Yesternight, I had a strong inclination to share an old story of mine under this name. This inclination is so strong that I’ve decided to move ahead with the passionate momentum. Not only that, but today, I decided to share this process of self-publishing on my blog.
So, here I go, I’m going to blog through the process of this particular publication for readers to follow along my path for the heck of it.
My perfectionism requires me to apologize beforehand for any barely-edited posts that might occur because I will be updating this project regardless if I’m sick, tired, have a headache, etc.
In fact, I have an awful headache right now, but I feel strongly enough in moving forward with this concept and sharing the process as it happens, that I wanted to start RIGHT NOW. Passion, eh?
Without further ado, the starting details…
I first wrote this short story in late-2013. It started as one of three drafts that I wrote for a final assignment in the MFA program I was enrolled in (though I later left the program, I still finished and submitted my final assignments for the quarter anyways. You can read a bit more about my experience with the MFA program here).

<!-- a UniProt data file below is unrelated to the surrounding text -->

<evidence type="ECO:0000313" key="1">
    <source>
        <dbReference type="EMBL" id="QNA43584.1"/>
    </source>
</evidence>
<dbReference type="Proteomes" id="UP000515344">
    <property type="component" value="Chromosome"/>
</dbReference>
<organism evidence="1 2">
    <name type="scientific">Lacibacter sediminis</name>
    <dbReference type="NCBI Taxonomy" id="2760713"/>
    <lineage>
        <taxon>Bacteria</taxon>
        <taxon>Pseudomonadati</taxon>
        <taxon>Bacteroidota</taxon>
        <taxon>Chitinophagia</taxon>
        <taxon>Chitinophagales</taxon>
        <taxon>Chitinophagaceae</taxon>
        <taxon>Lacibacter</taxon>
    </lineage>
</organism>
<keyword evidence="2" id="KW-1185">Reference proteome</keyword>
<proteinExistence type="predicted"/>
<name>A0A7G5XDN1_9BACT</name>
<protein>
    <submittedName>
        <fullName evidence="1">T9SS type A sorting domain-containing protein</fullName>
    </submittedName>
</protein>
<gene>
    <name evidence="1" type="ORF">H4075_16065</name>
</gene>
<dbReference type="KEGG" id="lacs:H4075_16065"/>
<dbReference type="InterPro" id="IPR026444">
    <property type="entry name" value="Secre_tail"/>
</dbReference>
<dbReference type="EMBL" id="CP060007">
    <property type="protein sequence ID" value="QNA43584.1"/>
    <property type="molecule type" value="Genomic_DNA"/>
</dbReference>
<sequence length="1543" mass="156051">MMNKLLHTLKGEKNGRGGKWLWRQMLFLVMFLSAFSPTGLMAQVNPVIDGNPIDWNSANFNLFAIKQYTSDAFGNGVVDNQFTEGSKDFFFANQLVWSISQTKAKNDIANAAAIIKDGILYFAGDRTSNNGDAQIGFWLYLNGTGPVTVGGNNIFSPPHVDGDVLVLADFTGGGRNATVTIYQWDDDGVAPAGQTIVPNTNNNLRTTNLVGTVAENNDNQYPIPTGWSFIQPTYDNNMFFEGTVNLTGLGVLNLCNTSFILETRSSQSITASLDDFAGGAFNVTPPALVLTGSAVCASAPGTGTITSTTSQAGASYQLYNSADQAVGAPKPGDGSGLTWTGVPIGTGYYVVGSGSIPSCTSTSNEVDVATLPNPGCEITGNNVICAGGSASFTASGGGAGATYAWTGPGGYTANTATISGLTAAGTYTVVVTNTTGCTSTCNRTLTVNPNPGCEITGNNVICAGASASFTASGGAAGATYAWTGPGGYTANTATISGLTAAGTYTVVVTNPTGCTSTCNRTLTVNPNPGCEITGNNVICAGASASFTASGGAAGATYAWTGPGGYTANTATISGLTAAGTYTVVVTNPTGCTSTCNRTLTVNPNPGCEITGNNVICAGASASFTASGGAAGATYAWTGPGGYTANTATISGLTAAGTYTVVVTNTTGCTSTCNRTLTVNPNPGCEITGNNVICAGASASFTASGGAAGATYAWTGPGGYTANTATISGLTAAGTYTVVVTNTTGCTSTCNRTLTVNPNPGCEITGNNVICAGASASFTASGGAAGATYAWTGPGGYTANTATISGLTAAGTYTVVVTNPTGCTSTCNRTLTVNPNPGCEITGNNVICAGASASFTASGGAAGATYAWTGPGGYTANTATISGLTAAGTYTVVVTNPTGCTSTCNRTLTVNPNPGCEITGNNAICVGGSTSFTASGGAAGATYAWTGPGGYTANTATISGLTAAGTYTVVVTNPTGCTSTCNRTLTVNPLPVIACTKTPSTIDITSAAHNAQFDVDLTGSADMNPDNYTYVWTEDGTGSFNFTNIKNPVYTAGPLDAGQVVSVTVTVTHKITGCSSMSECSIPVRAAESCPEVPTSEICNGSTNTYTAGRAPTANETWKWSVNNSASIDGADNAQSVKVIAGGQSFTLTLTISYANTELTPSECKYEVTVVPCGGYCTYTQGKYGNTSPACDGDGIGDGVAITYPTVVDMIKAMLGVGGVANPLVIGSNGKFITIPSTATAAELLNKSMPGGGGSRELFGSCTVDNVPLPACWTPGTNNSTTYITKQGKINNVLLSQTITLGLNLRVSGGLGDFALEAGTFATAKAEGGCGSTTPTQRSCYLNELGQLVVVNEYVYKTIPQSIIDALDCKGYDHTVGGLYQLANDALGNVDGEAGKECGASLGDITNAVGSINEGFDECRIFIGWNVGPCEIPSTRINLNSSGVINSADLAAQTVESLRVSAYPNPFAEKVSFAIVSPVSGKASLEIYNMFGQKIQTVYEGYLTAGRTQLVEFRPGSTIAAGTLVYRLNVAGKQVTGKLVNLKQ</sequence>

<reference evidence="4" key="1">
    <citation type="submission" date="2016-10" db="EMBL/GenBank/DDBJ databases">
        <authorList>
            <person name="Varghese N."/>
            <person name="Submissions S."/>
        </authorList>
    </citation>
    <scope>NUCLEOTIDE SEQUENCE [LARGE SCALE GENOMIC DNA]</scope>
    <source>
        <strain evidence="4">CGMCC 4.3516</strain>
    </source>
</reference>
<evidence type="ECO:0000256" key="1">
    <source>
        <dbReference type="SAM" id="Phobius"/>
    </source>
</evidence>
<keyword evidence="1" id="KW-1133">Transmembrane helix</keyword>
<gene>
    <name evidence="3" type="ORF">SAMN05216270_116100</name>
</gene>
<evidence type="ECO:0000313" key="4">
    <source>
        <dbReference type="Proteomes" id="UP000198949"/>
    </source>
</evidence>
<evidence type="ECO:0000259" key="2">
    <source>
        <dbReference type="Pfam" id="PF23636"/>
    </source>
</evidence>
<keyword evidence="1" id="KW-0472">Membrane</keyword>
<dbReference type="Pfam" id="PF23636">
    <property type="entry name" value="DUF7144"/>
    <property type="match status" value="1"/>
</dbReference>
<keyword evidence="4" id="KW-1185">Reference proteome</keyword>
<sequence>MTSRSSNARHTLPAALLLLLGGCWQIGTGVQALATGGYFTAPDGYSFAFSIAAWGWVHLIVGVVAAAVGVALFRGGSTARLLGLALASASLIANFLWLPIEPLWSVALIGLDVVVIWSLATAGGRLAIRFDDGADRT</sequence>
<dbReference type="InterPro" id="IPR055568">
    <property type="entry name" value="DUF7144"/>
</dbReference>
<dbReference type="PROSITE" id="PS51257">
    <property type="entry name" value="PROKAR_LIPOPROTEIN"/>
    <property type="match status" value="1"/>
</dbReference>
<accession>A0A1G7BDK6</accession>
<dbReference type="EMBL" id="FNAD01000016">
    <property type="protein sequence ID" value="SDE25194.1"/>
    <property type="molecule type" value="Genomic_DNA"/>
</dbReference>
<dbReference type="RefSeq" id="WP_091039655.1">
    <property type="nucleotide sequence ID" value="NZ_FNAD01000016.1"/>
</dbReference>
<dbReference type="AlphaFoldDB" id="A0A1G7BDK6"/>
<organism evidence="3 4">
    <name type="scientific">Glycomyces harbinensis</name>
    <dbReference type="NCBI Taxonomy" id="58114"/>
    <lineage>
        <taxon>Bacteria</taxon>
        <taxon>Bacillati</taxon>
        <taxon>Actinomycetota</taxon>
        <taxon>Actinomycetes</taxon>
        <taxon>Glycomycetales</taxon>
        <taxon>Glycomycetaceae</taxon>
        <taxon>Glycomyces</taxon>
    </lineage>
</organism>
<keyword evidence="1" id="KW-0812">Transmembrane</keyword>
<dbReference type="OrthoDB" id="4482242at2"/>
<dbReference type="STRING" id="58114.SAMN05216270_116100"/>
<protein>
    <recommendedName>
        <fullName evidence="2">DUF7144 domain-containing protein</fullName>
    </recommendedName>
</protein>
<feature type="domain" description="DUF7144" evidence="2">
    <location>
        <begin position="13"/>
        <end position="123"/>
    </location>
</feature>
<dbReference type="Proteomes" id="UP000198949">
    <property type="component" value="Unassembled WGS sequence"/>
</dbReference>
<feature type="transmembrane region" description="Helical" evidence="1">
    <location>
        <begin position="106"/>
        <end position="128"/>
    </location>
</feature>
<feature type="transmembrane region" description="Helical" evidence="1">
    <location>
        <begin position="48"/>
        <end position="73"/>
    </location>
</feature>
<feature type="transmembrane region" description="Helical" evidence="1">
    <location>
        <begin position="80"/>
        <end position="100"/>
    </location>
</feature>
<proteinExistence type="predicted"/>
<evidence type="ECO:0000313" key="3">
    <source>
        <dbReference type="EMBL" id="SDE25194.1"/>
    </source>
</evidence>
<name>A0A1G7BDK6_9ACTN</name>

Anyways, I shared these three drafts with a close friend and fellow writer at the time, who responded with feedback that they’d been most intrigued by one particular draft, which later became the short story that I submitted. I worked on all three drafts, but that one continued to stick out and the few readers I let look over it expressed similar interest in the world.
In 2014, I heavily edited the short story and submitted it to publication under a different penname to Tor.com because I greatly admire the platform Tor has created for fantastical short stories online. It strikes me as sophisticated and I greatly respect the other authors that Tor showcases. Tor is one of those dream-come-true publishing companies for me, I’d be ecstatic if they ever picked up my books/stories.
It took five months to receive a response and the story was rejected under the straight-forward comment of “isn’t quite right for us. I wish you the best of luck placing it elsewhere. Please send us more of your stories in the future.”
I believe I understand why the story was rejected and honestly, I don’t disagree with Tor.com that it wasn’t quite right for their platform either. But it was the best I had at the time and I wanted to share/submit to see what kind of response I would get.